The 401K provider places this signature ready document in a document safe provided by the document service or, alternatively, stores the signature ready document in the 401K provider's web server where the document can be available to investors. The document safe provides secure storage for both signature ready and signed documents. The document safe connects to the 401K provider's web server, so the 401K provider's investors can browse the signature ready rollover document at the company's web site.

When an investor wants to perform a rollover, the investor browses the rollover document at the 401K provider's web site using a browser running on the investor's computer, fills in the appropriate fields, and clicks on the signing line. The signing line can contain, for example, an embedded URL. This action causes a signing request to be sent to the document service provider server along a secure internet connection. This request results in a response that identifies the investor as an authorized user by prompting the user to enter signing identification credentials. When the document service provider has identified the user and has determined that the user is authorized to sign the document, the document service provider retrieves the signature ready document along with whatever data they entered into the signature ready document.

The document service provider can retrieve the completed signature ready document automatically from the browser running on the investor's computer in response to the singing request, if the investor has downloaded the signature ready document onto his or her computer. The retrieving can be effected merely by the user clicking on a signing line within the document. Alternatively, the document service provider can retrieve a copy of the uncompleted signature ready document from the 401K provider's document safe or web server, can retrieve form data from the investor, and can combine the form data with the uncompleted signature ready document to produce a completed signature ready document. The document service provider can then sign the completed signature ready document either by retrieving a complete user private key from a document service provider database, or by reconstructing a complete user key using a user private key portion retrieved from a document service provider database and information gathered from the investor.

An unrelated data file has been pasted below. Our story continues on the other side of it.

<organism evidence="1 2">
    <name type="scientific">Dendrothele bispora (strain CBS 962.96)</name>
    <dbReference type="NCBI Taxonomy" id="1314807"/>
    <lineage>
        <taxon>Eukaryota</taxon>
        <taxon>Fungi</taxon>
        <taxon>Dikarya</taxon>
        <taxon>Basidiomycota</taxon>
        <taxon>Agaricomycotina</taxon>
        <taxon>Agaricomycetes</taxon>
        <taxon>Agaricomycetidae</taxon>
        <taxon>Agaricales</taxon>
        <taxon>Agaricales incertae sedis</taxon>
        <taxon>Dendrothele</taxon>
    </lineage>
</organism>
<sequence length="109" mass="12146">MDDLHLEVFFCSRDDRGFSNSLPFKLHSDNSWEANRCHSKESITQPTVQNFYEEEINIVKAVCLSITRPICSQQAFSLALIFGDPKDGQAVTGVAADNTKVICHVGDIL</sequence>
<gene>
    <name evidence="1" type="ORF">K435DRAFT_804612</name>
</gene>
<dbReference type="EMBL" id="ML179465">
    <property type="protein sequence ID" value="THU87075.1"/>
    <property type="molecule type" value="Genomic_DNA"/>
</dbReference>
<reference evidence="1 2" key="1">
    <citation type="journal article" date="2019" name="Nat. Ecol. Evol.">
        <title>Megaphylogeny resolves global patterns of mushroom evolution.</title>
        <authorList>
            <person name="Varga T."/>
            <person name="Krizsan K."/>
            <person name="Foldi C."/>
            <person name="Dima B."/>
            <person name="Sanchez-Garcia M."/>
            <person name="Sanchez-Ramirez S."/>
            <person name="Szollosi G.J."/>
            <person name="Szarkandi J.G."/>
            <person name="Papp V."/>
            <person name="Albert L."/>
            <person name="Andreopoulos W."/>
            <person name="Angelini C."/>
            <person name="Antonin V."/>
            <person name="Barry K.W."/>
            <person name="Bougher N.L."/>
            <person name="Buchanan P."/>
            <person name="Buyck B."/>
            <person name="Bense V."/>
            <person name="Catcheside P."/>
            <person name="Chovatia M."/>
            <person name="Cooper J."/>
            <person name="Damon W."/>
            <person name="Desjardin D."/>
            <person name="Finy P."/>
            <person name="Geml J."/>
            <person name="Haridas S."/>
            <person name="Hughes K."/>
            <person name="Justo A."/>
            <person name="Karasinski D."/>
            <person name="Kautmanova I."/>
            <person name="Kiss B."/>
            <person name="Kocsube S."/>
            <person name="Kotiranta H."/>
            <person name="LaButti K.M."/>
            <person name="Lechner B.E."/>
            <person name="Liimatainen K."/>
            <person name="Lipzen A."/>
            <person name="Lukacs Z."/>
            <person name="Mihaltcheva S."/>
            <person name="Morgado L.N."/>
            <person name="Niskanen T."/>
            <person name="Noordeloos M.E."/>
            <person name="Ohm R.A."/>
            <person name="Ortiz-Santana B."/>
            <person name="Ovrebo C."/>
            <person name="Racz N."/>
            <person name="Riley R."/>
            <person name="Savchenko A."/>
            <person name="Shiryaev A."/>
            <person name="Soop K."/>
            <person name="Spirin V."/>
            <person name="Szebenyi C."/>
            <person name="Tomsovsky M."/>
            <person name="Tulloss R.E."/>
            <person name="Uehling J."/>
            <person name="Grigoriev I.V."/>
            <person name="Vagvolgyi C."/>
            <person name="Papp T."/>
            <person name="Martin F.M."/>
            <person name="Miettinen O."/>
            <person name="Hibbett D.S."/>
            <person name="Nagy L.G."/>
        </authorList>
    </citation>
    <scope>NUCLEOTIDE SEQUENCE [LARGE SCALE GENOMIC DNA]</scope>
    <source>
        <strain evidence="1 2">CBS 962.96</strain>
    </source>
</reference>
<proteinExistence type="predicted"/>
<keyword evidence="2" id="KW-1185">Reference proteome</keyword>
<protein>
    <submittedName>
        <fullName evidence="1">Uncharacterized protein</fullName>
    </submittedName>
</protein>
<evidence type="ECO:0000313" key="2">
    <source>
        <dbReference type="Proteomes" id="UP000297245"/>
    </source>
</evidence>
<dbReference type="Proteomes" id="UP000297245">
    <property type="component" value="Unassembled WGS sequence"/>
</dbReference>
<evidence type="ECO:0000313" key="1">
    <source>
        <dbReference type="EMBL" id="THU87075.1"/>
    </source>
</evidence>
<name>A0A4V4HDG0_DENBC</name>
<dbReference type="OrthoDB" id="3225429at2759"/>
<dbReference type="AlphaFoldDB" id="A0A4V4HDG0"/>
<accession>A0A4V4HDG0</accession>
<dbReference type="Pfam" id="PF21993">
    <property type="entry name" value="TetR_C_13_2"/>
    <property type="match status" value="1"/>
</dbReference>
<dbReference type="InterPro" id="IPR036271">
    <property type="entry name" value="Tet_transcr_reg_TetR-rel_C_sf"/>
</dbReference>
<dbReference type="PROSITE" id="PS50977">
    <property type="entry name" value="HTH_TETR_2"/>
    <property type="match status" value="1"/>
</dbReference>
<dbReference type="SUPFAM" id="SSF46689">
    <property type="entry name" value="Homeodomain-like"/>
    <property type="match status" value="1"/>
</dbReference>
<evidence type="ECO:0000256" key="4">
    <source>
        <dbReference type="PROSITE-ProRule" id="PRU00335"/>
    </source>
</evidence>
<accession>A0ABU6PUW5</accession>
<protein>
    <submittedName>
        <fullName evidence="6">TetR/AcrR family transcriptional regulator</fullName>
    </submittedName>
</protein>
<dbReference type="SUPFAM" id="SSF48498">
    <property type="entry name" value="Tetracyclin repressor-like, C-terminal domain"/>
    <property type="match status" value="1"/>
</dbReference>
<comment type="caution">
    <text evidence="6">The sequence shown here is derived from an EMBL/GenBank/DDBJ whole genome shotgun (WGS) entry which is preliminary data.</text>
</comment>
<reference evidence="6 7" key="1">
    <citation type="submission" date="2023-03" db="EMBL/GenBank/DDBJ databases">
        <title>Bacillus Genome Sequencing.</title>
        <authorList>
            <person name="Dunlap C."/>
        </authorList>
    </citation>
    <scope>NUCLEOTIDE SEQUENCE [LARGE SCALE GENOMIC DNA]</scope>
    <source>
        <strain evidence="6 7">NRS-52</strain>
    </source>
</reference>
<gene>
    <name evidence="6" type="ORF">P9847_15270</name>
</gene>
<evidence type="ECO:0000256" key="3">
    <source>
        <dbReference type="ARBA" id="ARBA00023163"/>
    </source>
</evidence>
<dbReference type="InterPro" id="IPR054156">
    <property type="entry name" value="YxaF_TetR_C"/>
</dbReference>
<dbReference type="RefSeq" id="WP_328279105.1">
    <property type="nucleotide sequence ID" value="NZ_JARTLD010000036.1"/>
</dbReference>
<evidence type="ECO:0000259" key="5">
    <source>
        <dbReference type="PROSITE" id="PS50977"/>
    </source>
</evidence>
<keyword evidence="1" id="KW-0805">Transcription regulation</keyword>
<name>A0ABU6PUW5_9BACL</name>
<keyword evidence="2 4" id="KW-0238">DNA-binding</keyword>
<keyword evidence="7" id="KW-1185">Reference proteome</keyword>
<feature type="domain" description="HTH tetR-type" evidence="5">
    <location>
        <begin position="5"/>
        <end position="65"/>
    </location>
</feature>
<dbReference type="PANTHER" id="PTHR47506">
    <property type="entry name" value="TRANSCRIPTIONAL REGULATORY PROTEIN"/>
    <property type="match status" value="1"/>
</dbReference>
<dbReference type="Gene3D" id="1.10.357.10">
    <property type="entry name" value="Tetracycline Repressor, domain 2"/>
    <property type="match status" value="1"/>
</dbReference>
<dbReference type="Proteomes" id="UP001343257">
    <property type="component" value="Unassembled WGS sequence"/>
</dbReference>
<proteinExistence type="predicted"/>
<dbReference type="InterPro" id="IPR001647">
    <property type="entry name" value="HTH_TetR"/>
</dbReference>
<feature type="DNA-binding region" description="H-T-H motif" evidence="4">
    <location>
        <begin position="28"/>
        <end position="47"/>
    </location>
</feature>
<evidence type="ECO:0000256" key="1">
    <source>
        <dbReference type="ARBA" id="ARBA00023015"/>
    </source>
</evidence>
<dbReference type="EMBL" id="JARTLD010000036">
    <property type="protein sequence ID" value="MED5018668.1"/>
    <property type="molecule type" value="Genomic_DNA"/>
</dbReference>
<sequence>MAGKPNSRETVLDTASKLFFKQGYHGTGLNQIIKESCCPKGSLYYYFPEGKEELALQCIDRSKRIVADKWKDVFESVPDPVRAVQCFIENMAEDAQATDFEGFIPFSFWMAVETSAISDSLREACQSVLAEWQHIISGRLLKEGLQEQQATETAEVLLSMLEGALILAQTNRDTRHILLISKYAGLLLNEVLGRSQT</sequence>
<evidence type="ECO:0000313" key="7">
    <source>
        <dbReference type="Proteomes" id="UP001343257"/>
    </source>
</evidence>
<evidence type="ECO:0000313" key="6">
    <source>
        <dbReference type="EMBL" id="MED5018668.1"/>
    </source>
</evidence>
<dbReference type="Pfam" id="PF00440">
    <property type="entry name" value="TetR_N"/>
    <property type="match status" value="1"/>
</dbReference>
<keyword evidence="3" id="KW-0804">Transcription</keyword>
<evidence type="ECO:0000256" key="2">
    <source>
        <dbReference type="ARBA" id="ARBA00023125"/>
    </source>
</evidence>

Once the digital signature is created and attached to the document, copies are placed in both the signer's and the company's files. Most documents are stored in filing cabinets within the document service.

A filing cabinet is organized like a Windows or Unix disk directory: it contains a hierarchy of file folders, each of which may hold other items such as signed and signature ready documents. Users view and maintain their filing cabinet using a web browser. Other web users can also potentially view the contents of a filing cabinet, but the owner of the cabinet has full control over who can browse the documents and directories.

If a document owner prefers to store its own documents, it can do so using a document safe 105 or some other persistent storage system such as, for example, a hard disc drive, or an optical disc storage system connected to the document owner server 103. A document safe 105 is essentially a remote filing cabinet, which communicates with the document service via a secure internet connection. The document safe 105 can have a directory structure similar to a server filing cabinet, and the safe's contents can be encrypted for secure storage. The safe 105 can interact with a document owner server 103, which can be a web server, to allow browsing of its contents. The safe can also interact with external event processing programs called third party or client agents. The action of these agents will be described below. All programs interacting with a document safe must present a satisfactory set of credentials before they are allowed access.